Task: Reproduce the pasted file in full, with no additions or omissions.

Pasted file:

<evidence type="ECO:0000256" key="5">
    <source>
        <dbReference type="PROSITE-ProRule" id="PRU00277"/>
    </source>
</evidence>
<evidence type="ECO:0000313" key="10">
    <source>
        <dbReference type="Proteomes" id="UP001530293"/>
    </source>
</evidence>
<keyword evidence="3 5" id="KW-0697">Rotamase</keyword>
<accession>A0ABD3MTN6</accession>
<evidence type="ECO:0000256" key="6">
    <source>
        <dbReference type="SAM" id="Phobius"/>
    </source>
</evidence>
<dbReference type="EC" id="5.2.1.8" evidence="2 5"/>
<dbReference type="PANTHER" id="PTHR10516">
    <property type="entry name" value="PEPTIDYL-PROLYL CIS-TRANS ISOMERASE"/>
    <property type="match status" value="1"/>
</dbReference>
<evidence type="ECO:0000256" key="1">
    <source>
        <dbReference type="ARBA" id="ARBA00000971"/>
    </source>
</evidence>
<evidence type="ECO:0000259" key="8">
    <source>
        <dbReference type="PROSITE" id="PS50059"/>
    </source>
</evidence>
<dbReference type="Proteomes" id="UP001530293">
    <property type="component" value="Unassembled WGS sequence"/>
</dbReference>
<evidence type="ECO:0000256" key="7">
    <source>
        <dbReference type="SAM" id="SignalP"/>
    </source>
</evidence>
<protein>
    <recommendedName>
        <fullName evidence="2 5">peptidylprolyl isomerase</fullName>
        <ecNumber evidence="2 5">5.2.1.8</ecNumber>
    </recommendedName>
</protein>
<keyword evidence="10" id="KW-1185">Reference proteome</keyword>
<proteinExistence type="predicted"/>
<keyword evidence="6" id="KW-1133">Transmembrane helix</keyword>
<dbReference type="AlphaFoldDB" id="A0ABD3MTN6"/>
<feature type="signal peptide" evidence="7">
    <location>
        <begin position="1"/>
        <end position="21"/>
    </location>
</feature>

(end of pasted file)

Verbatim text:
<evidence type="ECO:0000256" key="5">
    <source>
        <dbReference type="PROSITE-ProRule" id="PRU00277"/>
    </source>
</evidence>
<evidence type="ECO:0000313" key="10">
    <source>
        <dbReference type="Proteomes" id="UP001530293"/>
    </source>
</evidence>
<keyword evidence="3 5" id="KW-0697">Rotamase</keyword>
<accession>A0ABD3MTN6</accession>
<evidence type="ECO:0000256" key="6">
    <source>
        <dbReference type="SAM" id="Phobius"/>
    </source>
</evidence>
<dbReference type="EC" id="5.2.1.8" evidence="2 5"/>
<dbReference type="PANTHER" id="PTHR10516">
    <property type="entry name" value="PEPTIDYL-PROLYL CIS-TRANS ISOMERASE"/>
    <property type="match status" value="1"/>
</dbReference>
<evidence type="ECO:0000256" key="1">
    <source>
        <dbReference type="ARBA" id="ARBA00000971"/>
    </source>
</evidence>
<evidence type="ECO:0000259" key="8">
    <source>
        <dbReference type="PROSITE" id="PS50059"/>
    </source>
</evidence>
<dbReference type="Proteomes" id="UP001530293">
    <property type="component" value="Unassembled WGS sequence"/>
</dbReference>
<evidence type="ECO:0000256" key="7">
    <source>
        <dbReference type="SAM" id="SignalP"/>
    </source>
</evidence>
<protein>
    <recommendedName>
        <fullName evidence="2 5">peptidylprolyl isomerase</fullName>
        <ecNumber evidence="2 5">5.2.1.8</ecNumber>
    </recommendedName>
</protein>
<keyword evidence="10" id="KW-1185">Reference proteome</keyword>
<proteinExistence type="predicted"/>
<keyword evidence="6" id="KW-1133">Transmembrane helix</keyword>
<dbReference type="AlphaFoldDB" id="A0ABD3MTN6"/>
<feature type="signal peptide" evidence="7">
    <location>
        <begin position="1"/>
        <end position="21"/>
    </location>
</feature>